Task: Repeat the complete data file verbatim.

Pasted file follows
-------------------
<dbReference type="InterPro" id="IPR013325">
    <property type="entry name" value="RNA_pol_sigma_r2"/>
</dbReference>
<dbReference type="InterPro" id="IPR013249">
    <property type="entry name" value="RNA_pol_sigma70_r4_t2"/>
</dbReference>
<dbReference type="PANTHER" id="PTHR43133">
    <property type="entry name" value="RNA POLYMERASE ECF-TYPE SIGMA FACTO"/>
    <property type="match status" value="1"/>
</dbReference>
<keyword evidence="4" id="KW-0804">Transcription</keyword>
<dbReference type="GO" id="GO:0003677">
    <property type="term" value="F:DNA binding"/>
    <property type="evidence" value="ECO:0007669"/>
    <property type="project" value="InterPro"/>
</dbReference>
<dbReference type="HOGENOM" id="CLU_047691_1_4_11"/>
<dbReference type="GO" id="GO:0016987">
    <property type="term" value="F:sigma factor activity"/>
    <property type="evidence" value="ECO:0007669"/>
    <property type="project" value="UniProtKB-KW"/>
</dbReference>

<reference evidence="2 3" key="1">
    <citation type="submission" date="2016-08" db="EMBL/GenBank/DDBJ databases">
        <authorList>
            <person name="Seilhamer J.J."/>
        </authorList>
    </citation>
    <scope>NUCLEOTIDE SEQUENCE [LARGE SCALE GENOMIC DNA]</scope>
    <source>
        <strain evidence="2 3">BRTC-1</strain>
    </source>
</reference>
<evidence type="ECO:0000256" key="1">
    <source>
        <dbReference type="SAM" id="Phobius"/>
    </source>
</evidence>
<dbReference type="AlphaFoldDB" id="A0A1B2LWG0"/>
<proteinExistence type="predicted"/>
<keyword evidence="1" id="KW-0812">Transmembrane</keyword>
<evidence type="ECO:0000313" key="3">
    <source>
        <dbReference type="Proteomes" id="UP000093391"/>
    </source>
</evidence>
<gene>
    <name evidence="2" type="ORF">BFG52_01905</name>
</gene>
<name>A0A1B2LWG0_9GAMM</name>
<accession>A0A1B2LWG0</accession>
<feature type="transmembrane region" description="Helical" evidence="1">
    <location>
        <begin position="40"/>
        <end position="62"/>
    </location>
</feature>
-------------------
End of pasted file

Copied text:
<dbReference type="InterPro" id="IPR013325">
    <property type="entry name" value="RNA_pol_sigma_r2"/>
</dbReference>
<dbReference type="InterPro" id="IPR013249">
    <property type="entry name" value="RNA_pol_sigma70_r4_t2"/>
</dbReference>
<dbReference type="PANTHER" id="PTHR43133">
    <property type="entry name" value="RNA POLYMERASE ECF-TYPE SIGMA FACTO"/>
    <property type="match status" value="1"/>
</dbReference>
<keyword evidence="4" id="KW-0804">Transcription</keyword>
<dbReference type="GO" id="GO:0003677">
    <property type="term" value="F:DNA binding"/>
    <property type="evidence" value="ECO:0007669"/>
    <property type="project" value="InterPro"/>
</dbReference>
<dbReference type="HOGENOM" id="CLU_047691_1_4_11"/>
<dbReference type="GO" id="GO:0016987">
    <property type="term" value="F:sigma factor activity"/>
    <property type="evidence" value="ECO:0007669"/>
    <property type="project" value="UniProtKB-KW"/>
</dbReference>

<reference evidence="2 3" key="1">
    <citation type="submission" date="2016-08" db="EMBL/GenBank/DDBJ databases">
        <authorList>
            <person name="Seilhamer J.J."/>
        </authorList>
    </citation>
    <scope>NUCLEOTIDE SEQUENCE [LARGE SCALE GENOMIC DNA]</scope>
    <source>
        <strain evidence="2 3">BRTC-1</strain>
    </source>
</reference>
<evidence type="ECO:0000256" key="1">
    <source>
        <dbReference type="SAM" id="Phobius"/>
    </source>
</evidence>
<dbReference type="AlphaFoldDB" id="A0A1B2LWG0"/>
<proteinExistence type="predicted"/>
<keyword evidence="1" id="KW-0812">Transmembrane</keyword>
<evidence type="ECO:0000313" key="3">
    <source>
        <dbReference type="Proteomes" id="UP000093391"/>
    </source>
</evidence>
<gene>
    <name evidence="2" type="ORF">BFG52_01905</name>
</gene>
<name>A0A1B2LWG0_9GAMM</name>
<accession>A0A1B2LWG0</accession>
<feature type="transmembrane region" description="Helical" evidence="1">
    <location>
        <begin position="40"/>
        <end position="62"/>
    </location>
</feature>